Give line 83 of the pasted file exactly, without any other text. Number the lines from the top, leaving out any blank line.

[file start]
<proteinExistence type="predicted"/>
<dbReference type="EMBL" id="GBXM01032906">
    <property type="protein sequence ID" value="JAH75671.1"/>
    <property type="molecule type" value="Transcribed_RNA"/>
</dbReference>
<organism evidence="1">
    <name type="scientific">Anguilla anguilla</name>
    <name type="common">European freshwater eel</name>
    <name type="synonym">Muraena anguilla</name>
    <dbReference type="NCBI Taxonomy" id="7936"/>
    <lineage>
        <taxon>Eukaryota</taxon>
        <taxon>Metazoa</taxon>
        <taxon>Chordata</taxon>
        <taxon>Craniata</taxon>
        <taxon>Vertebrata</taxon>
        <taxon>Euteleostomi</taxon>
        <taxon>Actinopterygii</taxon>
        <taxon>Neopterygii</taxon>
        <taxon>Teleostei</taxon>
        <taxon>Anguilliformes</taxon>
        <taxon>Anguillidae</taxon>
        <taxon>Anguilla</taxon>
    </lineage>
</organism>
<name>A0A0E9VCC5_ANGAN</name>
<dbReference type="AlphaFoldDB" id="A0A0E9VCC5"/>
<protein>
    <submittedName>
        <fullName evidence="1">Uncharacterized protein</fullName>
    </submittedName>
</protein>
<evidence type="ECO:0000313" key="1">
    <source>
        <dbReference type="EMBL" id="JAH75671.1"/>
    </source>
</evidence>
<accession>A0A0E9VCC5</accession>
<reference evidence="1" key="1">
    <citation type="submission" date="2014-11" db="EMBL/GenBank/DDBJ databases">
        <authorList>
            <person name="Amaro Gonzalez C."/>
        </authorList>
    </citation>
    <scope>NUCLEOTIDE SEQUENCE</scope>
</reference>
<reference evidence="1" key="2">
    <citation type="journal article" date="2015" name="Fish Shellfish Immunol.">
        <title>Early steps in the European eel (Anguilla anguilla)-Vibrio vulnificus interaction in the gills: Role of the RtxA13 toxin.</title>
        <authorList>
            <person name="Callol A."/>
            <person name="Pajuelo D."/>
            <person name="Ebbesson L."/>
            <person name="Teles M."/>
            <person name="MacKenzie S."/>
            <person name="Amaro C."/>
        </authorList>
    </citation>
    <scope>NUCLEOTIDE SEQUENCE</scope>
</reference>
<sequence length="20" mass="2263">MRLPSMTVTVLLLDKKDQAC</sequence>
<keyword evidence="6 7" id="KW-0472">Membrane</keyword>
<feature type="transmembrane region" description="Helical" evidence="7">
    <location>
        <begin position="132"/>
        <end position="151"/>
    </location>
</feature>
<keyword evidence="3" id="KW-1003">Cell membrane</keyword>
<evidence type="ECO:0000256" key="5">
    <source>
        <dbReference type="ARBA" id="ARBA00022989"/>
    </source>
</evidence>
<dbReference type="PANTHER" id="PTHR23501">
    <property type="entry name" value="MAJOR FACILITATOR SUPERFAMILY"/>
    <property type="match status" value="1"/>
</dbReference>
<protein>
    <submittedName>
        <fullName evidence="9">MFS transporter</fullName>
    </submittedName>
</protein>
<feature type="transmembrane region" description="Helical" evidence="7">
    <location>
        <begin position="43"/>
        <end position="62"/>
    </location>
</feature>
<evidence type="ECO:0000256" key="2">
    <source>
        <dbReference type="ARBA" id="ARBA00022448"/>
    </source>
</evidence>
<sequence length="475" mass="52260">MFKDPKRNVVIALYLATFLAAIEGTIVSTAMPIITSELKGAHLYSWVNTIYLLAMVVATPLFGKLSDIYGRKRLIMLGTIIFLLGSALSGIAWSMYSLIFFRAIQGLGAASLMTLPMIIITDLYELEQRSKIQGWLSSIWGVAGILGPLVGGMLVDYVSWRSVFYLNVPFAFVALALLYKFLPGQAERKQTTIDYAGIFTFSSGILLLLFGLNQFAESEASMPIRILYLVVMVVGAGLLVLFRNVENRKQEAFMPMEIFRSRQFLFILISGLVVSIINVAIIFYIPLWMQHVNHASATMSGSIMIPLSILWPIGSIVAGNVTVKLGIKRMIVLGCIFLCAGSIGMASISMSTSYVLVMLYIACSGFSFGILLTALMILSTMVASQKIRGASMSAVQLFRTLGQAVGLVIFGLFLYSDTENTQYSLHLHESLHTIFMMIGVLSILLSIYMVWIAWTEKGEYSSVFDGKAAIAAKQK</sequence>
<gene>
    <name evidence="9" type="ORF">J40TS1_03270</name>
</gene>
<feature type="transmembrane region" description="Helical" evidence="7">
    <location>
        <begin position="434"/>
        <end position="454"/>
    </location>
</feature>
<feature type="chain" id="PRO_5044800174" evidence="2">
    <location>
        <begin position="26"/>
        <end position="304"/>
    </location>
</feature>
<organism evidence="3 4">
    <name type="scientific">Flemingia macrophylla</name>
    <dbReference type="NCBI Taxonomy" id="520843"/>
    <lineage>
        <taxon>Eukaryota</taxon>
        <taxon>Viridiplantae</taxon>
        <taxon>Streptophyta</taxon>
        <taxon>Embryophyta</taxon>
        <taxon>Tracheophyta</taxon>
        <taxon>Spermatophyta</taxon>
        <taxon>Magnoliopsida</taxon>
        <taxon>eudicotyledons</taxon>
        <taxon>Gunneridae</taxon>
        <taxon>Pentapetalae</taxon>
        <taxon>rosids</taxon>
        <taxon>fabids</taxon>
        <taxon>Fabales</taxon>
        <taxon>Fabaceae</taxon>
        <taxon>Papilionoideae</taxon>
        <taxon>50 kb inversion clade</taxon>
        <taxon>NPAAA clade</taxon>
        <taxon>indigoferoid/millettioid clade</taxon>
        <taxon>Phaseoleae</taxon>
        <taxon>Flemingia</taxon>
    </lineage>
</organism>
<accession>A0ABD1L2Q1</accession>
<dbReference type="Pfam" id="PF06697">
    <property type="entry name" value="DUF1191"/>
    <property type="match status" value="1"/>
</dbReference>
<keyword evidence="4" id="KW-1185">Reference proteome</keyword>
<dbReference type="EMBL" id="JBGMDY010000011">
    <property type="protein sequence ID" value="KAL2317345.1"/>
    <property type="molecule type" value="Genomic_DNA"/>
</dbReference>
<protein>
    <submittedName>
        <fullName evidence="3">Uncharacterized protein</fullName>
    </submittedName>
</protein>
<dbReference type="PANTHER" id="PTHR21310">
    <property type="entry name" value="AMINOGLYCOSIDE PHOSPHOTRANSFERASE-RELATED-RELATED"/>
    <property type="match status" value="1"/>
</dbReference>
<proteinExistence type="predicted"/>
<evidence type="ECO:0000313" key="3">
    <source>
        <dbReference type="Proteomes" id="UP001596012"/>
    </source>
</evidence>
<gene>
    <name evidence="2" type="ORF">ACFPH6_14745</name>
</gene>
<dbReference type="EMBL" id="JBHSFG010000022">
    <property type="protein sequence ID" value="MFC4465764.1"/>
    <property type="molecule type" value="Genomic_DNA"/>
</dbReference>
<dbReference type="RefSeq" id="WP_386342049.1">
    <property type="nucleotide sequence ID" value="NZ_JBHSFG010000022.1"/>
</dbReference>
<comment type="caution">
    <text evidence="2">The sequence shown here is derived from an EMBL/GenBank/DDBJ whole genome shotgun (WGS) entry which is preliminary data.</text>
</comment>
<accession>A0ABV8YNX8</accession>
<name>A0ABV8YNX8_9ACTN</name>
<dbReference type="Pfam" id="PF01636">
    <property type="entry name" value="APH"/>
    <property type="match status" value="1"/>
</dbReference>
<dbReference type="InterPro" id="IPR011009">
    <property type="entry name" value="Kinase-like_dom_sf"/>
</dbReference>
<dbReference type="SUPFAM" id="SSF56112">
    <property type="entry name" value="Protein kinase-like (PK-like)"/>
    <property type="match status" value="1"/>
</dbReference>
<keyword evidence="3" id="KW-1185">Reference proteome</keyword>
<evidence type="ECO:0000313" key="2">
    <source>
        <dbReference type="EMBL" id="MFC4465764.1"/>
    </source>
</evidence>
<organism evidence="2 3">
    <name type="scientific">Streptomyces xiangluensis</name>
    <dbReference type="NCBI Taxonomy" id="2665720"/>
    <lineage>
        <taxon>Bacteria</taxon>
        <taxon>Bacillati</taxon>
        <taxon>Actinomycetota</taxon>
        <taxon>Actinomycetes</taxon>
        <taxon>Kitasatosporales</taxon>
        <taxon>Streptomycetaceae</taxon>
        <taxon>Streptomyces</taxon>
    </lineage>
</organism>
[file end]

</protein>